By Damon Tordini
If you’re familiar with the world of simulation (and the suite of SolidWorks Simulation tools specifically), you might be aware that in most cases, the real-world scenarios we try to reproduce are often limited to analyzing one particular aspect of the real physical conditions that occur. For example, in a typical stress analysis, we’re only concerned with the deformation of a material and the corresponding stresses and strains. In a thermal study, we’re only looking at temperatures resulting from various heat sources and sinks. In most of these cases, the physical aspects that we’re simulating are the only important factors that could potentially cause a product to fail, so focusing only on them is usually a valid approach. This is also possible when we can approximate certain physical conditions by making the appropriate assumptions (for example, manually defining a pressure load to represent some airflow).
Several of the SolidWorks analysis tools have the ability to export their results to another type of simulation. For example, temperatures from a thermal study (in SolidWorks Simulation Professional) or from SolidWorks Flow Simulation can be exported to a stress analysis (along with fluid pressures in the latter case). From SolidWorks Plastics, the in-mold residual stresses and plastic material properties can also be exported to a stress analysis in order to predict the warped shape of the part after it cools.
However, there is a realm of analysis where a product might fail based on multiple physical conditions that affect one another, making such assumptions invalid. For example, some small-scale circuit breakers use a bimetal strip to break the circuit when the current causes it to get too hot. The heat from the current causes the bimetal strip to bend due to thermal expansion; however, as soon as the strip bends enough to break the circuit, the heat conduction would cease, thereby stopping the heat buildup. So, the only way to accurately simulate the true deformed shape of the strip would be to model all these physical conditions at the same time. Such an approach requires software that has multiphysics analysis capabilities.
Some of the existing simulation products in SolidWorks already have certain multiphysics capabilities. In SolidWorks Flow Simulation, it’s possible to enable heat transfer calculations between the fluids and your solid model, which is often useful for designing cooling solutions for electronics or heat exchangers. Similarly, in SolidWorks Plastics, the heat transfer in the mold and molten plastic can be calculated to see how that affects the filling process and eventual cooling of the material.
There are, of course, limitations to every software. If you need to do advanced multiphysics simulations like fluid-structure interactions or thermal with electromagnetics, Hawk Ridge Systems’ latest simulation offering, SIMULIA Abaqus, rises to the challenge. Abaqus/CAE, the complete standalone simulation environment, has a range of capabilities for simulating simultaneous physical processes both internally (with Abaqus Multiphysics and Extended Multiphysics) and by linking with other codes (via Multiphysics Coupling)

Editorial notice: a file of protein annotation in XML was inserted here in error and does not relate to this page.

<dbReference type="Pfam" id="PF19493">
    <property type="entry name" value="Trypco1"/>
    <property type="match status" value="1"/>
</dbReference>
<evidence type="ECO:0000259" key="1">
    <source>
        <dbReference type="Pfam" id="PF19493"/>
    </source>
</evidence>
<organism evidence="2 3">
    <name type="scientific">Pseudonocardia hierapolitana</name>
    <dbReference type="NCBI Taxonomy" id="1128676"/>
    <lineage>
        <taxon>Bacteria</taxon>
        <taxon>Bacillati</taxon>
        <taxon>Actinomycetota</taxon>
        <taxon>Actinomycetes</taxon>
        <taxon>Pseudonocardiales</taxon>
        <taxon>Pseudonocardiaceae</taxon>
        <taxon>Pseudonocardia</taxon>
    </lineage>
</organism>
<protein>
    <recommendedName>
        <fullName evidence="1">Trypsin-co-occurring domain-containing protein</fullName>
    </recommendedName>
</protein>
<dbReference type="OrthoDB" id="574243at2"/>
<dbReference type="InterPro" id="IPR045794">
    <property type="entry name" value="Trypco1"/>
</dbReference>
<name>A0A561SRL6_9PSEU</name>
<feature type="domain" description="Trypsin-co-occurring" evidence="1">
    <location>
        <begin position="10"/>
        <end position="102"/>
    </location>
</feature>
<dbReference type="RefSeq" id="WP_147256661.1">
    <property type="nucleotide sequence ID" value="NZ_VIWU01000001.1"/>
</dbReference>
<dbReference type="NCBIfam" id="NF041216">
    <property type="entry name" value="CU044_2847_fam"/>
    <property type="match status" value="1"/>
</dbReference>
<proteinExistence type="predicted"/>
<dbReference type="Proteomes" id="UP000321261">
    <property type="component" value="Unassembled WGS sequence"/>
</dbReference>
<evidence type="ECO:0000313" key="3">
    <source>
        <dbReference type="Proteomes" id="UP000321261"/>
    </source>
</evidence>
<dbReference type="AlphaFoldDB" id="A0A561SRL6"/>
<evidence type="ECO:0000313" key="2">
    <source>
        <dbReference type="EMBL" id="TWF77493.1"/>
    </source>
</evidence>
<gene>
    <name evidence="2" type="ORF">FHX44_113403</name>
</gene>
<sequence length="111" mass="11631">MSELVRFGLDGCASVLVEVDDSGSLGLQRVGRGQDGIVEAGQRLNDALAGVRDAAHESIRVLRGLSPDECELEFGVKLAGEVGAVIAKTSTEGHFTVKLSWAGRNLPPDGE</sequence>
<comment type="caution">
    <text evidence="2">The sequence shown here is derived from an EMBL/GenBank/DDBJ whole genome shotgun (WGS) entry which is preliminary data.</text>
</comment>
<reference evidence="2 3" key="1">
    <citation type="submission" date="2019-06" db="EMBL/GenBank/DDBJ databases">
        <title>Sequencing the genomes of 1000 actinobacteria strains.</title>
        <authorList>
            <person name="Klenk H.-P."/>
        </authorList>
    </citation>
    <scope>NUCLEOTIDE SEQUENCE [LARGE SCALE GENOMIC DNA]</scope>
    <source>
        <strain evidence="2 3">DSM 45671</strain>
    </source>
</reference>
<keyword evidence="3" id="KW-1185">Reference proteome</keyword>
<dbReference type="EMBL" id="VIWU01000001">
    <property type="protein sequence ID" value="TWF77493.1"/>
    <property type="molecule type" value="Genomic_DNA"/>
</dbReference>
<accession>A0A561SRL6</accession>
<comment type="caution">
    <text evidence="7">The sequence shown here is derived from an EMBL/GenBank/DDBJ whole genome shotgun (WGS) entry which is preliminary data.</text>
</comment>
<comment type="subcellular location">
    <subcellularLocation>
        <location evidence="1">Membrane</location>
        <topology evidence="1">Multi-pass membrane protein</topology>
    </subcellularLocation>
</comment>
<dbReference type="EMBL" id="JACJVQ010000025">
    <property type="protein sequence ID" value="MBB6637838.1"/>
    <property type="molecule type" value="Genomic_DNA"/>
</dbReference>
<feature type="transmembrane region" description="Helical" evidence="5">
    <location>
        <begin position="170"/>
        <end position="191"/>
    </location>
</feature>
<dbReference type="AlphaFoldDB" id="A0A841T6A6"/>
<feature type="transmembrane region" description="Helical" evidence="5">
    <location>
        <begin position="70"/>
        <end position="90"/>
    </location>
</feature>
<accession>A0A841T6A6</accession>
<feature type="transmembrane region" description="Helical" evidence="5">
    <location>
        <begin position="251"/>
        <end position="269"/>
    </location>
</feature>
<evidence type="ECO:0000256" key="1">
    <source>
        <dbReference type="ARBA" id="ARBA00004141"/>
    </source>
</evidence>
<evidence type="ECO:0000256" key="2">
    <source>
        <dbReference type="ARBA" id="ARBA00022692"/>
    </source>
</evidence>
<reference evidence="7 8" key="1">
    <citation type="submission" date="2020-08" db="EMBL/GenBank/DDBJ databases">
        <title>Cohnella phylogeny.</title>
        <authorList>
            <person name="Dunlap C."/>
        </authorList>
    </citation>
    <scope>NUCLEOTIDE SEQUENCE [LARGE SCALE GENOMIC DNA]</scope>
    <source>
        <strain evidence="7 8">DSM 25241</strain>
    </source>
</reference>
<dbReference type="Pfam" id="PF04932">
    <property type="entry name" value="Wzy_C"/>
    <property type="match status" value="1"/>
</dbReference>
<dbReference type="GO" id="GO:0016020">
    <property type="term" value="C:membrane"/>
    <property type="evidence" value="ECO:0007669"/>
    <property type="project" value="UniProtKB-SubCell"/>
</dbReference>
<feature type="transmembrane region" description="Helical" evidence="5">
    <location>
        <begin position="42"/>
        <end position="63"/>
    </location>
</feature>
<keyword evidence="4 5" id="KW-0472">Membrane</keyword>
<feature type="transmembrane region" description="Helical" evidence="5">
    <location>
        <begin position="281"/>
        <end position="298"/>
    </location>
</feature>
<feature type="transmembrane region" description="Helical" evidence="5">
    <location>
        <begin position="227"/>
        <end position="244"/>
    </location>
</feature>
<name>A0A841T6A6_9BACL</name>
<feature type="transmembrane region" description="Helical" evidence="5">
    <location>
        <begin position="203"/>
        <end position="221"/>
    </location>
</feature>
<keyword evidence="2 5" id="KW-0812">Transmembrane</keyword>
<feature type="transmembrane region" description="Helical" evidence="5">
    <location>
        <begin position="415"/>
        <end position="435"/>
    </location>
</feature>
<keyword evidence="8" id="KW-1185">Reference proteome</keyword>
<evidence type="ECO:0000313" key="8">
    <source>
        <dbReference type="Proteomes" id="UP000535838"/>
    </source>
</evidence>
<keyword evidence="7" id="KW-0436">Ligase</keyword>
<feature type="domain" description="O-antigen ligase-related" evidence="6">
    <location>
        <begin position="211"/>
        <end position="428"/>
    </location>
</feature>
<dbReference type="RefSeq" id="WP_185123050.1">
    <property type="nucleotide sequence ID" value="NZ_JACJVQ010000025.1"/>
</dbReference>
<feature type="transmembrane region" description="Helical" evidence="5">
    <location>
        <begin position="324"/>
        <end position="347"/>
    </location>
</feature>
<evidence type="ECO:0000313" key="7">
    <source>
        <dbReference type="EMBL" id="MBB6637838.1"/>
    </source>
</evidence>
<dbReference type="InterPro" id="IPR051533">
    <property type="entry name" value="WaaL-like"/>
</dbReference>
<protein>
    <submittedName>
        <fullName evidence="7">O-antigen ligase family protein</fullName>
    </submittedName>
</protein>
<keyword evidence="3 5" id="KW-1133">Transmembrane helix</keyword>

For example, in the area of fluid-structure interactions, there are multiple technologies available that have various strengths. Abaqus/CFD is the built-in computational fluid dynamics engine for Abaqus, and this can do fluid simulations similar to SolidWorks Flow Simulation with the added benefit of a two-way interaction where the solid components can move or deform, and affect the fluid flow accordingly. If some of the more detailed aspects of fluid flow like turbulence or flow through porous materials are important for your analysis, this is the best approach. Abaqus can even use the Multiphysics Coupling technology to link with completely separate CFD programs if necessary.
Coupled Euler-Lagrangian or CEL is another technology that is excellent for tracking the free surfaces of a fluid, such as water sloshing around in a washing machine or a tire driving over a puddle. It can also handle compressible fluids (which is great for simulating inflating materials, like airbags or balloons). Smooth Particle Hydrodynamics or SPH is a different technology that can do many of the same types of problems as CEL in addition to ballistic impacts, nozzle sprays, or other large displacements of a fluid, as long as heat transfer aspects aren’t needed. This approach has the added benefit of not needed a mesh, which can greatly improve the solution time in certain cases.
When it comes to multiphysics, figuring out what assumptions you can and cannot make about your real-world scenario is the key. Whether you’d like to use a faster, simpler approach with SolidWorks’ analysis tools, or go to the next level of realism with Abaqus’s variety of powerful multiphysics techniques, Hawk Ridge Systems can provide a solution that makes sense.